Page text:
Pan-Seared Ribeye Steak 

Tired of the same old grilled steak? Probably not, but if you’re adventurous, try this amazing Pan-Seared Ribeye Steak with Blue Cheese Butter Recipe. This was created from our famous Instagram post of pan-searing our famous Brasstown Beef ribeye.

The rib eye or ribeye is a beef steak from the rib section. The rib section of beef spans from ribs six through twelve. Ribeye steaks are mostly composed of the longissimus dorsi muscle but also contain the complexus and spinalis muscles, make sure your steaks are all vacuum packed, the freshness you will recieve versus the old, “hang’em out to dry in the case” method still used by butchers and grocery stores.

Now onto the butter, or the icing on any great steak! The blue cheese compound butter is easy to prepare and out of this world. Garlic, butter, and crumbled blue cheese melted together for the perfect steak finish. It really is phenomenal.

Image result for ribeye steak cast iron

How to Pan-Sear a Brasstown Beef Ribeye Steak

This isn’t steakhouse steak; it’s your-house steak, ideal for home cooks who want fast weeknight meals. The rules are simple: buy boneless cuts (they cook evenly), thinner steaks (they cook through on top of the stove), dry them well (to maximize crust), then salt and sear them in an insanely hot, preferably cast-iron pan. The recipe here is a radical departure from the conventional wisdom on steak, which commands you to salt the meat beforehand, put it on the heat and then leave it alone. Instead, you should salt the pan (not the meat) and flip the steak early and often. This combination of meat, salt, heat and cast-iron produces super-crusty and juicy steak — no grilling, rubbing, or aging required.

Today, you are going to be the steak expert and class is given by the Carolina Meat & Fish Co. Pan searing is the easiest and most consistent way to prepare steak. If you stick to cook times and monitor temperature carefully, your steak will always come out perfect.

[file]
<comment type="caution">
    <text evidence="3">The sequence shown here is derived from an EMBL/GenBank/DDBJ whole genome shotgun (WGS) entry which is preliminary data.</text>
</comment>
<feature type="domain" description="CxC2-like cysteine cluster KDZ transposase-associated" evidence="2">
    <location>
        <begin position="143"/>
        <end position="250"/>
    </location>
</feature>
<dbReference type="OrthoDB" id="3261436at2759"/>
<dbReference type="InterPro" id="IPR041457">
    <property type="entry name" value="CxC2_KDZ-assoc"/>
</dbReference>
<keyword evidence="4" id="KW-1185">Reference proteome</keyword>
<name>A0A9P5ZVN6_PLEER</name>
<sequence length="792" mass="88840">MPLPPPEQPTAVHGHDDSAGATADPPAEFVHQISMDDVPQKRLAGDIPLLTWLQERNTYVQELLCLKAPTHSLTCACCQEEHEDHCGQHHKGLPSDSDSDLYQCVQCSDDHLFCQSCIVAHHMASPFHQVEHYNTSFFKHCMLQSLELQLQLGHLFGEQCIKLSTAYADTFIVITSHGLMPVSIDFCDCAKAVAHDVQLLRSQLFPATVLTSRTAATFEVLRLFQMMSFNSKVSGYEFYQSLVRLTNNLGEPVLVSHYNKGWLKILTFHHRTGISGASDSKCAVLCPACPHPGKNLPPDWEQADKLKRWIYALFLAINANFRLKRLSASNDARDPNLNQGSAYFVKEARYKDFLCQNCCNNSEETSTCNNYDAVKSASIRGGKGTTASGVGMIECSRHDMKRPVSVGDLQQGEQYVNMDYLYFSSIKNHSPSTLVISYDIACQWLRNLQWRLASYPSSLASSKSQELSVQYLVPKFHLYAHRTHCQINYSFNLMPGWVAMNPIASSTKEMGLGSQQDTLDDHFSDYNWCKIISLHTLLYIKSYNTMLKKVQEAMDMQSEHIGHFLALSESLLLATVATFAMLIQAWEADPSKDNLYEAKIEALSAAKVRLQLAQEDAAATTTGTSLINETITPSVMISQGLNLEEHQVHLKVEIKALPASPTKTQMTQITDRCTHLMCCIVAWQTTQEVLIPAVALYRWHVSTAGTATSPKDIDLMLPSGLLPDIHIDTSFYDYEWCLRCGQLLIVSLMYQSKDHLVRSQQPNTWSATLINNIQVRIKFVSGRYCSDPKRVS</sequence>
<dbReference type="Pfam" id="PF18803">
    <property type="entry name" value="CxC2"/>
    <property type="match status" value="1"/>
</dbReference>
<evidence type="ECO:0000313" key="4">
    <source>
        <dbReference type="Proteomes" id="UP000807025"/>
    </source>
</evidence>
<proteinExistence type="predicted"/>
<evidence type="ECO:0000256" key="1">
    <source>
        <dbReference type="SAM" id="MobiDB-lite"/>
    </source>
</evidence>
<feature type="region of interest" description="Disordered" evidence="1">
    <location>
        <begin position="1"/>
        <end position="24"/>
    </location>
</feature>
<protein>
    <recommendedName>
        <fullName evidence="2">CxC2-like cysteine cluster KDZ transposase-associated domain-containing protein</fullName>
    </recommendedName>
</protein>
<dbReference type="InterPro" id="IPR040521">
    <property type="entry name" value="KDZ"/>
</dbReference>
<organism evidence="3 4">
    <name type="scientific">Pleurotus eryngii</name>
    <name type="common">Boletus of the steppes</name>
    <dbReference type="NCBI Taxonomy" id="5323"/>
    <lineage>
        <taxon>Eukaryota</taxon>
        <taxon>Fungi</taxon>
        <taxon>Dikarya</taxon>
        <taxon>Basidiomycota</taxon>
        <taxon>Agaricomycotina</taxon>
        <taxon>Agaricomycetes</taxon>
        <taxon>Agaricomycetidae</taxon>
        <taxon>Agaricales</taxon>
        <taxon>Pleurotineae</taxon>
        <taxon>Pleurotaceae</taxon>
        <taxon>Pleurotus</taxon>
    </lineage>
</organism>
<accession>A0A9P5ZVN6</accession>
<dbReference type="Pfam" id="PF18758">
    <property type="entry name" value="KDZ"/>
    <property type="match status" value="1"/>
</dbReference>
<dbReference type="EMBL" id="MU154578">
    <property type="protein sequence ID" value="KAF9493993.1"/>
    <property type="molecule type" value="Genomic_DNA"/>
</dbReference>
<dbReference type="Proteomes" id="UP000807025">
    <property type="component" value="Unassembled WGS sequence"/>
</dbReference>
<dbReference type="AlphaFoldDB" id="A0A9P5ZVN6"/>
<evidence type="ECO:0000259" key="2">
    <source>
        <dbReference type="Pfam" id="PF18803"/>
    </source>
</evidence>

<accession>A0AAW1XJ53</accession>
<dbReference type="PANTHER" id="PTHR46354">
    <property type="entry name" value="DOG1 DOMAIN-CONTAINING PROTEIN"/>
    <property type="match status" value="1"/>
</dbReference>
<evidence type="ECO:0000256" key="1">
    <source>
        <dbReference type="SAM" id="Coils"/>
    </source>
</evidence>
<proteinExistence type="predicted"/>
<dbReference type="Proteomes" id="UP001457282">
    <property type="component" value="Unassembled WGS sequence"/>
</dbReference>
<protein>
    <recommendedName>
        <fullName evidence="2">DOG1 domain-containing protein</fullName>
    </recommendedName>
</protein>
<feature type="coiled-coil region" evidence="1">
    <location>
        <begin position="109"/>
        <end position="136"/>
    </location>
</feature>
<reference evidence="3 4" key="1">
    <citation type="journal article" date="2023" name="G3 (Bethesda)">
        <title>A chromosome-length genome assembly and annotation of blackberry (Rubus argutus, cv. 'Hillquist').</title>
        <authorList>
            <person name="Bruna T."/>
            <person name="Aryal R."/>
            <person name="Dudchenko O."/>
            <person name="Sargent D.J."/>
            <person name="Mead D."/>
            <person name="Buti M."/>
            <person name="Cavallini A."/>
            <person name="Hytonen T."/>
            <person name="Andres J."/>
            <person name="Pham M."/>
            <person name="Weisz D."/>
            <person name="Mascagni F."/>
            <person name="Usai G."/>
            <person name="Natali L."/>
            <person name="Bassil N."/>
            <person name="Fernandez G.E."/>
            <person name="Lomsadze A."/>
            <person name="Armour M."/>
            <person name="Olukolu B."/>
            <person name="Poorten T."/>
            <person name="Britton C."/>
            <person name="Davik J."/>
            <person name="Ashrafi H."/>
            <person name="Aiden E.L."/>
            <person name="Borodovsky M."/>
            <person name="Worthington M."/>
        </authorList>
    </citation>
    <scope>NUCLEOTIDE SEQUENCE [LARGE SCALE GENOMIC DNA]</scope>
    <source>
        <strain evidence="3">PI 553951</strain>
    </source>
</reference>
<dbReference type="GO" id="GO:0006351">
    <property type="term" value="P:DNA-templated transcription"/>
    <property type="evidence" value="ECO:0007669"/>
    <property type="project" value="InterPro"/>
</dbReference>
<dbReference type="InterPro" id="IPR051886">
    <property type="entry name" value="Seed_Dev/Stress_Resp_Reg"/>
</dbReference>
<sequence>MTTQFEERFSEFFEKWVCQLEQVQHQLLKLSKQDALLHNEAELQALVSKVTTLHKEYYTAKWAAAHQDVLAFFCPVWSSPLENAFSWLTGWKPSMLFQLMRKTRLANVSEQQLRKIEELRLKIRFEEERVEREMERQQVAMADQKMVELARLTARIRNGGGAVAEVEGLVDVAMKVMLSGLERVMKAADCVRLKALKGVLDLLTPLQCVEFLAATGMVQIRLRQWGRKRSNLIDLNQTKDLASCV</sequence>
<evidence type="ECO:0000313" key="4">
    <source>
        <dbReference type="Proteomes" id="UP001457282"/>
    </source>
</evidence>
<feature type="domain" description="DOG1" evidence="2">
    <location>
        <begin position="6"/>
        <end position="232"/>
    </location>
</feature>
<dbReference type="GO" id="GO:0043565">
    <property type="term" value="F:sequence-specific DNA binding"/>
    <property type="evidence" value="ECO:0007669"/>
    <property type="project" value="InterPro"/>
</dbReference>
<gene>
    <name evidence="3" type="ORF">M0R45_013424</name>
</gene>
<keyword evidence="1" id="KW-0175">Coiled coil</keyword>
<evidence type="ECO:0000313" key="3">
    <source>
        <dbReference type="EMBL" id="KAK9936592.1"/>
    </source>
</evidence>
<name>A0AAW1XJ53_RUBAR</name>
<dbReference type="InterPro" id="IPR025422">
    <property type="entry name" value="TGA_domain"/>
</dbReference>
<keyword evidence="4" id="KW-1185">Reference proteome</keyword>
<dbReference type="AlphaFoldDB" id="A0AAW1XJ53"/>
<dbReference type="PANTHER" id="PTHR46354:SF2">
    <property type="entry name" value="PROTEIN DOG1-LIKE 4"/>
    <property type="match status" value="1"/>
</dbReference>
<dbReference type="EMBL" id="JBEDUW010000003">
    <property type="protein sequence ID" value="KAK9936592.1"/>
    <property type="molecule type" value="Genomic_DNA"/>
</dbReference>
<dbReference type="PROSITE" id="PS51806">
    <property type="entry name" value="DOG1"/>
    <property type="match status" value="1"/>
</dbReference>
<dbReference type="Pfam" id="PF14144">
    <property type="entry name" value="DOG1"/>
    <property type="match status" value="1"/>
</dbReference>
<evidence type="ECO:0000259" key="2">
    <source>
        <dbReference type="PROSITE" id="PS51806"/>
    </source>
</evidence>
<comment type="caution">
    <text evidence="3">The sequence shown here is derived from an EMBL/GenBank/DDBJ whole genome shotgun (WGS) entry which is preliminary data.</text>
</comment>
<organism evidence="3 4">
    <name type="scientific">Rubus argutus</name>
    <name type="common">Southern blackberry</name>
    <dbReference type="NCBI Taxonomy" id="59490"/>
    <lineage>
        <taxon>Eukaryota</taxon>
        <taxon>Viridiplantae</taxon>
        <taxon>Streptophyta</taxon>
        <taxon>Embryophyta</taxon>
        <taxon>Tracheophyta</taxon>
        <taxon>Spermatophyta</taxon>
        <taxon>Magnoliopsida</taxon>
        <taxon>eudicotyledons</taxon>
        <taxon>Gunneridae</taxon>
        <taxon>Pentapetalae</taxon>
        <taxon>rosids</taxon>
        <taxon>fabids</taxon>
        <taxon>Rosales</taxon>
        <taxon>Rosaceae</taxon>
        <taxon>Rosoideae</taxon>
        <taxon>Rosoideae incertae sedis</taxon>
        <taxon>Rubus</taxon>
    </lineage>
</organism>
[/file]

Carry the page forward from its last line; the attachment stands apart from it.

For the Brasstown Beef ribeye

  1. Remove packaging and pat meat dry with paper towels. Line a plate with paper towels, place meat on top and set aside to dry further and come to cool room temperature (30 to 60 minutes, depending on the weather). Turn occasionally; replace paper towels as needed.
  2. Place a heavy skillet, preferably cast-iron, on the stove and sprinkle lightly but evenly with about 1/4 to 1/2 teaspoon salt. Turn heat to high under pan. Pat both sides of steak dry again.
  3. When pan is smoking hot, 5 to 8 minutes, pat steak dry again and place in pan. (If using two steaks, cook in two batches.)
  4. Let steak sizzle for 1 minute, then use tongs to flip it over, moving raw side of steak around in pan so both sides are salted. Press down gently to ensure even contact between steak and pan. Keep cooking over very high heat, flipping steak every 30 seconds. After it’s been turned a few times, sprinkle in two pinches salt. If using pepper, add it now.
  5. When steak has contracted in size and developed a dark-brown crust, about 4 minutes total, check for doneness. To the touch, meat should feel softly springy but not squishy. If using an instant-read thermometer, insert into side of steak. For medium-rare meat, 120 to 125 degrees is ideal: Steak will continue cooking after being removed from heat.
  6. Remove steak to a cutting board and tent lightly with foil. Let rest 5 minutes.
  7. Serve in pieces or thickly slice on the diagonal, cutting away from your body and with the top edge of the knife leaning toward your body. If cooking skirt or hanger steak, make sure to slice across the grain of the meat.
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